The PhD program in organizational behavior is an interfaculty program offered by the Graduate School of Arts and Sciences (GSAS) at Harvard University and faculty at Harvard Business School (HBS). The program trains scholars who are able to draw on the concepts and methods of psychology and sociology in conducting research on behavior and management within complex organizations and prepares students for careers as researchers and teachers. Program graduates will be comfortable working either in disciplinary departments or in professional schools—especially schools of management.
Students in organizational behavior are enrolled in and receive their degree from the Graduate School of Arts and Sciences, while working closely with faculty from both the Faculty of Arts and Sciences and Harvard Business School. The program combines training in the theory and methods of psychology and sociology, the study of business administration, and empirical research on organizational phenomena. Students have the choice of focusing their research at either the micro (i.e. psychological, interpersonal) or macro (i.e. sociological, organizational) level.
GSAS and HBS have jointly offered PhD programs since 1916. In addition to organizational behavior, GSAS and HBS collaborate on the programs in Business Economics, Business Administration, and Health Policy (Management Track).
Areas of Study
Students in organizational behavior specialize in micro-organizational behavior or sociology, receiving core disciplinary training in either psychology or sociology and gain knowledge of existing research and theory about organizations through advanced coursework in organizational behavior. The sociology track deals with the macro aspects of organizational behavior. It focuses primarily on organizational processes and structures and on organizations in relation to their environments. Students also become familiar with some of the more micro issues emphasized within the micro-organizational track, which is for students who wish to concentrate on the psychological aspects of organizational behavior. The primary focus is on the psychology of individuals as they engage in decision making, interpersonal relations, and small group activities. Students also become familiar with some of the more macro issues emphasized within the sociology track.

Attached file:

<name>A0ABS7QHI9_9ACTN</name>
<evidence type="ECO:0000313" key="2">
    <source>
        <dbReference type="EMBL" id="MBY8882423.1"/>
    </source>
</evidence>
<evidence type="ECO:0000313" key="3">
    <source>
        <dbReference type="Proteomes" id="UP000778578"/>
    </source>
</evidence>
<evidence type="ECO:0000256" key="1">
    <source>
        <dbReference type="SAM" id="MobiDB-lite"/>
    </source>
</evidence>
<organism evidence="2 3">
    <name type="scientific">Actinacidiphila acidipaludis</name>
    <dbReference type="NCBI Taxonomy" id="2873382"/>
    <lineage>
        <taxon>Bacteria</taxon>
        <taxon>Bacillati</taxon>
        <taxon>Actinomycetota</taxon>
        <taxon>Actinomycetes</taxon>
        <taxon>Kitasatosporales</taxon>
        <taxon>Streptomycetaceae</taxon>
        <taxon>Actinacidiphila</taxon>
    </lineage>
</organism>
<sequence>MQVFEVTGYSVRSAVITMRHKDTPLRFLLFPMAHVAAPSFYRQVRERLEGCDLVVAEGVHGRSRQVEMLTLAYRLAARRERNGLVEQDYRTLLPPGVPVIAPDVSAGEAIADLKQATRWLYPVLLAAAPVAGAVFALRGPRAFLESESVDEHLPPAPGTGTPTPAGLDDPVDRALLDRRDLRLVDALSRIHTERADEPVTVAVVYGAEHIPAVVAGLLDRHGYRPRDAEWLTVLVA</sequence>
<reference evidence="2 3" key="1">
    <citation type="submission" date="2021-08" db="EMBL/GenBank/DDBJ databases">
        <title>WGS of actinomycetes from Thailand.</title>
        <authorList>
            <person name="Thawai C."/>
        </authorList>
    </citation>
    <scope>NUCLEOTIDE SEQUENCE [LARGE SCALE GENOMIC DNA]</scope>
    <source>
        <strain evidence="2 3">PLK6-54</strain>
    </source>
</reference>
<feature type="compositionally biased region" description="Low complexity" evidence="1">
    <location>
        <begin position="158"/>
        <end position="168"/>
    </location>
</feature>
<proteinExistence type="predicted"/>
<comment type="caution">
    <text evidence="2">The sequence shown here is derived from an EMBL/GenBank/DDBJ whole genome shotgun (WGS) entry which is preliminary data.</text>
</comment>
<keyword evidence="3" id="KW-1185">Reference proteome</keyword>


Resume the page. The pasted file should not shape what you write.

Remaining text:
Successful candidates for admission have strong records of academic performance in rigorous programs and exemplary GRE general test or GMAT scores, especially in the quantitative area. Applicants with bachelors degrees in the social sciences, engineering, sciences, as well as, business are encouraged to apply.
Adequate command of spoken and written English is required for admission. Non-native English speakers must take the TOEFL, unless they have obtained the equivalent of a US bachelor degree from an institution at which English is the language of instruction. The committee prefers scores of at least 100 on the Internet-based test (IBT) of the TOEFL.
All PhD in Organizational Behavior students receive a fellowship which includes tuition, health insurance fees, and a generous stipend for up to five years. Students must be making satisfactory progress in order to maintain eligibility for financial aid.